The Courier News from Blytheville, Arkansas on July 6, 1946 · Page 4
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The Courier News from Blytheville, Arkansas · Page 4

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Saturday, July 6, 1946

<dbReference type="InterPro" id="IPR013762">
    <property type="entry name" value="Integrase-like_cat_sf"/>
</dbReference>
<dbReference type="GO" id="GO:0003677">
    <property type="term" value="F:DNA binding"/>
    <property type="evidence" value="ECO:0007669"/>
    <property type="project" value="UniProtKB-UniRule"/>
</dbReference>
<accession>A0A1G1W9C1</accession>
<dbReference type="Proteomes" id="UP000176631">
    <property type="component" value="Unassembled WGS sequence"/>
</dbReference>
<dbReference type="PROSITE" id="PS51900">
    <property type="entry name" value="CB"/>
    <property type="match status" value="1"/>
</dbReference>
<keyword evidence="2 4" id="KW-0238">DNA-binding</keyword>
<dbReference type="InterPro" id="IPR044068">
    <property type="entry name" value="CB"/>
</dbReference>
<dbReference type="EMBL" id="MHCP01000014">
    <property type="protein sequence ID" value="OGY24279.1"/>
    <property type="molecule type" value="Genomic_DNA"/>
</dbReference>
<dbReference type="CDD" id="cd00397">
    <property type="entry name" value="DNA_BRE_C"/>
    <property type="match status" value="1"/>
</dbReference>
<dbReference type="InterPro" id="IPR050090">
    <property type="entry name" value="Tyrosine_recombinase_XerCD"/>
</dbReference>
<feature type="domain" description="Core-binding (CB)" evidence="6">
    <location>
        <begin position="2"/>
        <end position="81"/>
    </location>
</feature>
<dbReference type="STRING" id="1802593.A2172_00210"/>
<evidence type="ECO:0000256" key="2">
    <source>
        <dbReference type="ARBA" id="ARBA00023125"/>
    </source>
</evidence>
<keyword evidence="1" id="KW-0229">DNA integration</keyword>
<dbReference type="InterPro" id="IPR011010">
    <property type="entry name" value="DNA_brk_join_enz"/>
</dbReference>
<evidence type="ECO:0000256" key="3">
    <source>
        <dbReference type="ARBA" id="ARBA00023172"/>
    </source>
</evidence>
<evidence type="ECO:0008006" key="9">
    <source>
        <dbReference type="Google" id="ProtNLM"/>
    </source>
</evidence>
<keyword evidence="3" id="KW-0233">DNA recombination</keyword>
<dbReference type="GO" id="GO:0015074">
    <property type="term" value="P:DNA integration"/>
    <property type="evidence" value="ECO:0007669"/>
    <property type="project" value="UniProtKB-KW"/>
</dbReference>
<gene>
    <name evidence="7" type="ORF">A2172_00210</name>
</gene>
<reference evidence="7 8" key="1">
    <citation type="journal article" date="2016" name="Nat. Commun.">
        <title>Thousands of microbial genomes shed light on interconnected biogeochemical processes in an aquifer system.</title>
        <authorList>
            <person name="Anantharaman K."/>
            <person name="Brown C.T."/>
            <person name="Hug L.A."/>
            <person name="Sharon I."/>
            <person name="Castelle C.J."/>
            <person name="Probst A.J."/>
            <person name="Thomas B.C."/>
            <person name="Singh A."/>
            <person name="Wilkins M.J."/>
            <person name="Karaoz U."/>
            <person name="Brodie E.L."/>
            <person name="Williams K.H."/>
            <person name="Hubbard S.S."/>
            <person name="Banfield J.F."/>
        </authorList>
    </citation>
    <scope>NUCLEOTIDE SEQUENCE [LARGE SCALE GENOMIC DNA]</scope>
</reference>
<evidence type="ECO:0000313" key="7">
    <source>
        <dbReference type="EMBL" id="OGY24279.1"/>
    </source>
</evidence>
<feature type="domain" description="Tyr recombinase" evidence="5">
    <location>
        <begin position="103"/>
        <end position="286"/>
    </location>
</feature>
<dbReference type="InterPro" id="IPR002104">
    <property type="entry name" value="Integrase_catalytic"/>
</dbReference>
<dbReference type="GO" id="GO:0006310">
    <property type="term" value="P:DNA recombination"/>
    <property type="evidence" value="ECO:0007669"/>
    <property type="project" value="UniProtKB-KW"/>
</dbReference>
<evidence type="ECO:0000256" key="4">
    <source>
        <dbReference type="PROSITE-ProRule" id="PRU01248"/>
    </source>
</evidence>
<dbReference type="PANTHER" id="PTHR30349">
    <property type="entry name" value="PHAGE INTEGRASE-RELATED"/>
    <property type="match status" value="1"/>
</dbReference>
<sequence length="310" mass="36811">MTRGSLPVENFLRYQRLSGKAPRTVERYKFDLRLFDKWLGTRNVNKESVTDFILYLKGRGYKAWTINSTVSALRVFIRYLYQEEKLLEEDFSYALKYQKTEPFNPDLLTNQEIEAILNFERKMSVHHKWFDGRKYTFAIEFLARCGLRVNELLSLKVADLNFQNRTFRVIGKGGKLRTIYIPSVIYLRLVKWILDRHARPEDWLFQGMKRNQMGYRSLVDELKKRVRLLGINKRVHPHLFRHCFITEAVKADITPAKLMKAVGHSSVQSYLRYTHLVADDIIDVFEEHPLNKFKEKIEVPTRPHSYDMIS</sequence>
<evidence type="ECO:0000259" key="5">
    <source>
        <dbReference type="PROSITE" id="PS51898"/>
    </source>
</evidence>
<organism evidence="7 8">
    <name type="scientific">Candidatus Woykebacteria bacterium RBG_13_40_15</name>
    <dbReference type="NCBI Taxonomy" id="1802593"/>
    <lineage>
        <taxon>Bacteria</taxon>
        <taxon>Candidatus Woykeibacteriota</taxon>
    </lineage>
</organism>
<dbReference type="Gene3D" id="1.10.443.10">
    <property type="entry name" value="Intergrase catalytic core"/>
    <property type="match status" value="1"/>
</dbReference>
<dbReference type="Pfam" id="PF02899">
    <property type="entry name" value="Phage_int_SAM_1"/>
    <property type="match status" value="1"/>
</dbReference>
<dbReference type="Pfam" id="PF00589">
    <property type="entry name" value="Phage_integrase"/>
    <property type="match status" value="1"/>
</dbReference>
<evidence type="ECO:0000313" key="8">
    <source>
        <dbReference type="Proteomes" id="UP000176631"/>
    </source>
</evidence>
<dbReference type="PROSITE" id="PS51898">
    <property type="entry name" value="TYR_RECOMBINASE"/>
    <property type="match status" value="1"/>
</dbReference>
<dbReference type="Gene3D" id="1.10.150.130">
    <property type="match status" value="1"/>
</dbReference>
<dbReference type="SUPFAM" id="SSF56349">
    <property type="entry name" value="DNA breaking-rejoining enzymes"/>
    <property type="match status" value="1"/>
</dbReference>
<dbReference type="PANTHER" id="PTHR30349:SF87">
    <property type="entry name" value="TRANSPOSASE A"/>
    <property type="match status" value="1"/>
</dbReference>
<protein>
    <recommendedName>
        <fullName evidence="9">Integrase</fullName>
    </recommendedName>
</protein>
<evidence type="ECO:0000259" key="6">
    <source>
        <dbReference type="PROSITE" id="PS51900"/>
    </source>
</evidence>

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BLYTUEVILLE (ARK.). COURIER NEWS BLTTHEYILLB OOUKDU NBWB oa . JAMES L. VTOHOBT. MitOr THOMAS B, ATKIN8, AdreHlxin« ten mtletat Ad»«rt*fc* W«B«e» Wttm«e Ok, New Toci. *~Jt Ati«»t« llcmpbtt. Pubttched Erery AfUrnoon KxMpt Oundar ______ •fffce *t Oetoker >, ItlT. » ib» po»t- ArkuM* under «et of Ooo- by UM United SUBSCRIPTION RATM 87 («rr1er in toe city of BlytheTffl* or »ny •uburban town where curler mrloe K ouln- udned, 30e per week, or 85e per month. By mail, within * radhic of 40 mile*. «4-M per year, t2.00 for ilz month*. »1.00 for three month*; DT null outdde M mile BOO*, llo.M per i<+i payable 1m • World Psychosis Dr. Knrl Rnwman of tho University of California thinks Hint the world of men and nations is mentally ill, and that psychiatry would holp it. And anyone who has looked seriously at tlio suspicion, suffering, selfishness and indifference which hang like a cloud over that world, must sometimes suspect that the diagnosis and prescription are not greatly exaggerated. "The world's people, says Dr. Bowman, "have.to a considerable decree a cultural schizophrenia which tries to avoid the unpleasant problems of I ho world by denying their existence." (Schizophrenia, the dictionary slates, is a type of psychosis characleri/.ed by loss of contact .with environment and by disintegration of personality. In support of his contention Dr. Bowman says that "there is a very considerable percentage of individuals who insist that it is childish to be concerned" about the atomic bomb and its threat of world annihilation. That statement whs made before the atomic bomb test of June 30. But what we heard and road afterward seemed to bear it out. .Still, we came across few people who didn't seem disappointed in the first test. Radio reception wasn't goatl. But, moreover, the bomb didn't make a big boom. That seemed more important than the known fact that the guinea pig fleet had been considerably ^ damaged, <ui,cl^ that . similar bombs— ihbugli perh;ips v of • gh'ialer effectiveness—had blown the greater part of two cities and their inhabitants to kingdom come. Our impression was that paople weren't relieved that damage had been no worse. They were disappointed that a man-made holocaust of unprecedented horror didn't develop, with mighty warships vanishing into thin air, islands disappearing, and the unveiling of some fantastic new technique of obliterating life. It seems generally accepted that the four atomic explosions to date arc oisly a primitive employment of a force whose potential is infinitely greater. Yet the general reaction might be summed up with: "Aw, it wasn't so much." Maybe that's "cultural schizophrenia." But maybe it's not so much a manifestnlion of the impulse lo run away from reality as a manifestation of the vicarious blooiHhirsliiiess that loads the public to bullfights, to boxing bouts in the hope of a knockout, and lo auotmobile races in the expectation that someone may be killed. Anyway, it isn't comforting. H suggests that we Americans, in the mans, were hungry for another horror after the horror of war. And there are around us oilier suggestions (hat we arc, again in the mass, more concerned over food shortages and a possible depression than we wore- over possible defeat by the Axis or arc now over iwssible loss of the victory. All this suggests that thorn may be something to the idea of u world psychosis. It suggests that a few good psychiatric Iroatmenls might benefit most of the world's people and improve the complexion of our troubled times. View* of SATURDAY, JULY 6, 194G Keep Your Shirt On, Son, Don't Get Sunburned!" ReprodMUon to «hb et ediurtafc i Shop Around! If you Lliink .seme stores arc nskh.K too prices for meiU or other foods, loll them nnd Icy some other .storc.s. Dm 1 11 it,' live years of scarcity nncl uovernmcnl price control, we luvvc become nccu.storncd to fiiuiiiiK [dices about tho same ni nil stows—ami to paying cheerfully wlmtuvtr prices wrtrc a.skud. Now, without price controls, the shopper will find con slue ruble vM'lnlion in prices nl different store. 1 .. Take advantage ol thLs. shop nromul. 'Die stoics will pay plenty of attention it onounh shoppers show reluctance to pay hl^li prices nnd let it be known they are lining (.o look .somewhere else. You -,vill find most of them trying to sell you things as cheaply tis (hoy cnn to keep your trade. Also, pretty soon yon will find some alert Klovekcopers—old or new—advertising. "We sell il cheaper, "• Just wnlch. In short, competition will begin to work af;niu—nnd all the more (jiiiekly with help from Shop PITS. l.lny what you need and cnn afford—jwd let it bo known yon are in the market for the bt'sl poj-sibh; bai-f-ftlns. Ask the .grocery checkers lo ccill out the rate and I he'n mount you ure'puy- ing, so you will have a detailed knowledge ol your purt'ltnsr.s. • —MEMPHIS PttESS-SCtMlTAR. * JN HOLLYWOOD ... SO THEY SAY Physical ininishinetit in tlirir iKskimos) .ed"n- cntlon is almost completely unknown, and as u result the iivorjige. individual :imony ' thcin is bcller adjusted nnd more jj&lnneed Ihnii ninoiiK us.—Dr Mnrgiirct I.nnlis. Arctic Institute, Mori- real. Cnnndn. • * * * The United States must renr Communism ueciiuse it Is n foreiyn-conlrolled totnlltarlan movement whose lenders in the past huvc openly proclaimed, thai it advocates revolution.— Mouso Comnilttee on Un-American Activities re|>ort. GengralDuty L LUCY AGNES HANCOCK CowrisKl bj Ucy Agn« HoncKli Dnfrikut^bpJJEA SERVICE, INC. i XXVI ' ,CALLY heard the impatient tnut- , terings of people anxious to use - the elevator and called: •i "It's stuck here between three pnd four and I'm stuck wilh it. -jPlease do something." .'j. The resident knocked on the 'steel wall from somewhere above and growled in exasperation: .1 "The darned thing's sluck again. What ails it this lime?" • \ "Isn't there something someone ', 'fan do?" Sally demanded. "I'm •here between three and four anc • .can't budge a thing. Il't dark anc ' cold and—well, what do you think .. JJoctor?" ~ : • "Wait a minute," the doctor said "•• ,»T11 call the janitor. Don't be • " jEcared." • . "I'm not scared," the girl re • (torted. "I'm anxious to get lo my " -"patient. Huiiy, please." . \ Soon there was the sound o •ghammering. The lights went out j^-the car shook violently—lights jflkkcred on and off and there '. \came a grinding noise. Someone •called: I "Try .the switch now." ^ " '.(..Sally pressed the switch and .-jBpthing happened. Miss Sunder- ^•l8n called from the third floor. ?Are you all right, Sally? Jen- n'is trying-to! find the trouble. jWe have - lent- for a mechanic, i»lso. It-shouldn't take too long, about -your patient, and Crairie on after him just By KltSKINK JOHNSON 1 NKA StuPT C'orresponUent HOLLYWOOD, July 5. (NEAJ-- This Is the story of Hollywood's first feature-length, nil-talking motion picture—the story of a movie made in secrecy because the director was •afraid the front office might get mad. It Is the story of a man v;ho couldn't wait five years, of neoplo who sneaked into sound stages at night, of a short that grew JIH! like Topsy, and of some movie executives who suddenly discovered they were pioneers. The man who tells the story, on the eve of Hollywood's 20th tal!c- lng-l)icturo anniversary, is Bryan Foy, now vice president in charge of production for the ne'.v film company, Eagle-Lion Films. The picture wns "Lights of New York," nnd Bryan was the producer-director. But before liryan tells the .story, lot's set the stage. TIIK WAKNKKS \VKRK GONE The year was 1920. The Warner brothers had gone to Europe, celebrating the birth of Vitaphone. Foy was left in charge of the Warner .studio, making two-reel lu.sical shorts. One day Foy said to nn assistnt: "Lei's make a feature-length alking picture. But don't let any- t nci know what we're doing. Some- jody will want to stop it. The !,tu- [io says features are .still five years way." So Foy announced production of two-reel short, "Light of New York." telling only the stars, Culin Laiulls and Hclene CosL-llo, and it.s rast that it would IK a featnrc- ength film. "We shot it in a week, at night mostly, at a cost of $13,000," Bryan said. "Then I went lo NL-NV y 0 rl: to-inecl the Warners, just reutruiiv' from Europe." ' " Poy told Jack .Warner what he had done, and Jaek, after nmti:i!lv recovering from the .shock, sent him to Harry Warner. "Cut it to two reels," said Harry Foy went back to Jack and pie-id- ed with him to look at it. "No, thanks," said Jack. "I don't want lo see it. It might K et ni» Into trouble." roy nuci the Warncrrj returned i Hollywood together, and Uie fil was locked up. Poy offered t:> it for S25.000. Jack Warner said: "I'll whe New York and sec If thev'll take i'. " AI.HKKT SAW TIIK I.KillT Instead of a wired reply, Albeit Warner came to Hollywood. Me looked al the picture. He showed it, | to Jack and to Harry, ftvorj \x< got hysterical. "It's the greatest picture <iv:r made." the Warner brother; c:-io- rused. "Don't touch it." "Dill, it lias to be fixed up a little," said Foy. "It isn't all edited, ft, necits I a musical score." WASHINGTON COLUMN How Much Do You Make? ings in ISIM, SIS.50 has lo l>e spent | t( , bc spciu lw |ay. lave trusted this contraption. Don't worry about me. I'll be all ight." But it grew more and more tiresome. It was very dark here between those narrow walls. She wished they would hurry. What if they couldn't fix it? What f she had to spend the entire day cooped up in this cage—for that's what it amounted to. • • * \TORE pounding—more flickering of lights and more voices. Margaret Adams called a greeting and Dora Bronson tried to cheer her wilh bits of news. Miss Sim- derlin returned from time lo time and once Jim Hallocl; called softly. lie must have been stooping on the fourth floor as his voice sounded close at hand. "Are you all right, Sally? It shouldn't be long now. I wish I were there with you." And because Sally was tired and bored and close to tears she answered recklessly: gone psst your « siatrs," I never "How I wish you were!" "Do—do you mean that?" he asked eagerly. He didn't sound in the least angry and she was unaccountably glad. Then he didn't blame her for any of that humiliating affair. "What do you think?" she answered. "I'll be back," lie promised and Sally had an idea someone must have summoned him or discovered him kneeling at the elevator wall. Hie fourth floor, slip'pcd out of tho elevator, ran down the Cbvridor to the stairs which she descended nnd didn't slop until she reached 327. She was somewhat breathless as she entered the room. Li'i,l;> Crainc turned to grin at iSr, finger on li;>. The patient was, apparently, sleeping. * * * OAT,I,Y reached, automatically, *-^ for Ihc chart arid Ihe floor nurse drew her aside. "So you're out," she teased. "You look as ie you had been in a free-for-all. How could you get so mussed up all by yourself? Sure you were quite alone, Sally?" And because Sally was upset she answered sharply, "Of course I was alone. What do you think?" Then, ashamed of her temper she asked more mildly: "How long has it been?" She looked at her watch. "Only two hours! Heavens, it seemed 10 at least! Can you stay until I go and change, Linda? Believe me, I'll stick to the stairs from now on." She left the room and hurried over lo the Annex where she changed into ;i fresh uniform. Miss Sunderlin met her as she was preparing lo mount the stairs to the third floor and shook her heart. "I hope you are none the worse for your experience, Sally. Why not go down lo the kitchen and j;ct a cup of coffee?" "You're very kind, Miss Sunderlin." Sally said, still somewhat stiflly. "I think I've lost enough time as it is. I'm all right, but I .. Sally assured - anxious superintendent. "I wh»t< I did that was . II that was true it might be extremely embarrassing. The thought made her smile for a moment and brought a warm feeling to her heart, Suddenly the lights came on. A voice called: "Try the switch again. It should be all right now." . It was and: Sally mounted to I hnd to change." She smiled wryly and liurricd away, and so missed Jim Hallock who was coming up from the basement where he had been superintending the fixing ot the elevator—or at least he offered the mechanics his more or less expert advice. Doctor Richards was with him and the two were laughing al something. Sally heard their voices and quickened her step. Suddenly she recalled the conversation she had carried on wilh the young interne white silting on tho floor of the elevator and the ready blood rushed to h«r face. What had she done?, (To Re Con tinned) BY FETKK EDSON IX'EA Washington Correspondent WASHINGTON, July U. (NEA1- 'hose who remain of the New Deal loliticians and the progressive Re- mbllcans are now worried because he people .seem to bi> too pros- lerous. The line is thai when voters are .\voll off financially, they end to go conservative. Put it the other way around. Vot_ ?rs are not interested in progressive movements or liberal retorms vhcn they have money in their lockets and food in their bellies. The. great reform movements always seem to follow depressions, when hhiKs have cone wrong. ff these arc political truths, the amount of money in the pay envelope lifetimes an important factor the November elections. They're four months away. That's not very long, but a lot of things can hnppeu in the meantime. Bureau of Labor Statistics figure's lust released put. the average enrn- inKs of the nearly 12 million factory workers in the U. S. for May at S1.07 per hour. for .a -lO-hour week. That's two cents higher than the wartime peak reached In January, 1945, in spite of the tact that most of the war production overtime at premium rates lias now been cut off. It sounds like a lot of money. In terms of weekly earnings, the u. S. average for factory workers for May is given as $4'2.G7. Compare that with the average weekly earnings of $35.25 in 1MB. Compare it with the S25.0H average weekly earnings in 1020. or wilh the $22.(1Q of li>19. I'ACTOKY PAY HAS ALMOST IKtllKI.El) KIN'Oli IBID Factory earnings hnve practically doubled in the 25 years since the end of World War I. The all-time peak in weekly earnings was the January, 1945. average of S47.-10. This SLOT an hour. $42.07 a week, isnt the top. either. Recent, increases given coal miners and workers in a few other basic industries don't show in tbe.se fifuircs. Averages for June and July u.:ll be higher. Radicalism can't flourish on earnings like that. No wonder the liberals are politically worried, and no wonder the conservalives are cocky. If you look ahead a little, however, there's another angle to this thing whirj, can't be Ignored. Prosperity can't be measured just by the number of dollars you have 16 Jingle in your pocket, purse, or piggy-bank. It's what they'll buy that counts. So lake a good look in terms of the purchasing power of today's dollar, as compared with that in past years, and see where you conic out. According lo the Bureau of f*abor Statistics, the goods and services that $-12.57 will buy today could have been bouiMil for S'J3.8fi'in IMS. Or put it the other wav around. K takes SM.3:> to buy 'what $B.67 would have bcwhl hi 1939. In other words, a $2.1 wage in 1939 was jus! as gocd <w a S42 wage in 1946. and a $5(5 wage today i.s no belter thaji a $42 wage in 191D. DOI I.AU'K VALUE HAS TAI.LEN ONI'-THini) SINCE 1M9 Tiie point or this is that the pur- clminc power of the dollar was high in 1939- higher than in any recent year save, 1932- for those People who had money to spend. It a family of four people spent $40 on food in 1939< today Hint family would have to spend $GO on food. For evcrv $12 spent on clothing In 1933. $18^50 would have to IK- spent today. "ere Ix a simple BIS table that anyone can apply to his own income to show him where he stands In terms of today's purchasing power: For every $10 spent on food In 1939, about $15 has lo be spent today. I'Vir every $10 spout for clothes in 1939, $15.50 has to be i.penl today. For every Jlo spent for furnisli- io:lay. For every $10 spent for fuel an( light in 1930, S11.14 has to be spent today. l r or every S10 spent for rent ir 1030, $10.311 has to be spent today What this adds up to is that lo: every $50 spent on these main cost of-llving items in 1939, $07.07 ha. miy SIDE GLANCES • THIS CURIOUS P THE COTTON ! BOLL WEEVIL. WAS HONORED WITH A ENTERPRISE, ALAS-USA. THE WEEVIL DESTROYED THEIR COTTON CROP:> AND FORCED THE,V\io WHICH PROVED SUCH A SUCCESS THAT THE BCiL INSECT CAAVE TO BE CONSIDERED A BLESSIWS IM DISGUISE...HENCE THE ,WONU\\ENT: O\SJ YOU SPELL THE FULL MA,V\E OF THE. FISH COAUVONLY CALLED A STAR ALGOL. NOT ONLY r*V//VA^/xT. sur WINKS/ EACH WINK , CAWED BY PACT1 AU ECLIPSE BY A COMPANION STAR. LASTS Webster's dictionary sivcs inuskellimp,e as the pre- tcuccl tr.cllinj;, bul mushallonge and tiinskallungc also arc correct. So Ihcy let him fix it up. One niBlit two weeks ln(ri- FOV ami nil Ihe Warner nrothcrs i:lii>i'j'- ed, into a limousine to preview ll!i> picture in Pasadena. C:ilif. As thr-y drove up to the theater Ilryan K:I,V I a Hue r>( people nearly three bi'jo!:s I long. There was a slsn on the Ilip tcr's inarritiee: "Preview of Ihn First, All-Talking Featurc-Lenslh M-.JU Picture." The Warner brothers pitt Bryan Poy on the back. Bryan Pny smile<l. Tiilking pictures had arrived. "1 was just gcttmt; set for a long ride when lie turned iin>iin<i ;ind brought us home! Did you luivc In sljirl lutrp- l_ itifi on all the crooks wlio bad inanuacd to gel new cars?". U. S. Army Group IIOKI/.ONTAl. 1 Uo|)it led is msi!;iu- .if U S A liny S3Ih !t Scope !> Wi.ritly plants 11 Salary 12 Hun! H Si-fill !fj Mak.' tap lire island 21 il VUKTICAI. 1 Arid •i Id i-sl (ill).) :i Um •1 Sainlf (ab.) .") Iliilates li Whirlwind 7 Semi- BSwis.-. river 11 IS pc: ilc 11 IlillTV S Trimi.m IS AllVi-tiilion Hi New! 17 Genus of nxU'iils of -IS Near • necks -K> Check 'IR lll.icl;bhd r>( -17 Indisposed i urkoo f.inidy-19 Hrioi ity (]jreli\) 51 l.mib 52 IJav.'ll ^<;<lrl< 51 Symbol for illinium 5C !X".-Ji.i- of 3-I Dei el :ir> \Vni»m tool •Mi Drunkard 2-1 Wilhui 2:i Ci'inf.iss point '11 Ku::<i,!n i tilers '19 Giasf.y pints 31 lllili:ni;i (all.) '.it American u'ri'ler .33 Imbecile 3". Kquals 37 Music nolc ol^Sun L; r 'd 39 Klcclnral unil 4CEii!:erl!y 4i Conclusion •i:j Manusrripl (ab.) •ITi Alder tree •18 Spinning fill Tardy . r i2 Shade tree fiS I'revidiis 55 False &od jur Boarding House with Ma[. Hoopie | AU/GOODMORNllMG, MP. SHOTTLEVMORTW.' W&LL,\NELL, HERE u Afte, 8R\e>wr woo EARLV, FRESH /X EAGER. FOR A-D/XYOF MftGIC ACCOM.PUISH- WELL, MOW THKT X LOOK. AT HER. ' k CLOSER,TH' CRWe LOOKS IN WORST: lAPE'M XF1GGEREO/—VUP/MIGHT TAKE AHEAP O" FMM % /-~- FIRST TriING X BETTER-DO, X GUESS, IS GO BACK.TO'THE SHOP AM 1 GET MY SAWANJ' HftMMER.'—VUP/ j , _ ser t»o • VOUPLIXNTOFl'iC 1 ITW1TH,THE PIPE? Out Our Way ByJ.R. Williams NEXT: Farming land built from mountains. OH, "Th*J=.E--WELL, MY AUMT METTIE BIG) YARD BUT MO LAWNS-SHE HAS A VIME GROUND COVER. AMD DOESIO'T EVEM OWN A LAWN MOWER, SO I r'£',«•»,•£'.'«!« i ~. RUSHIMS THE COPY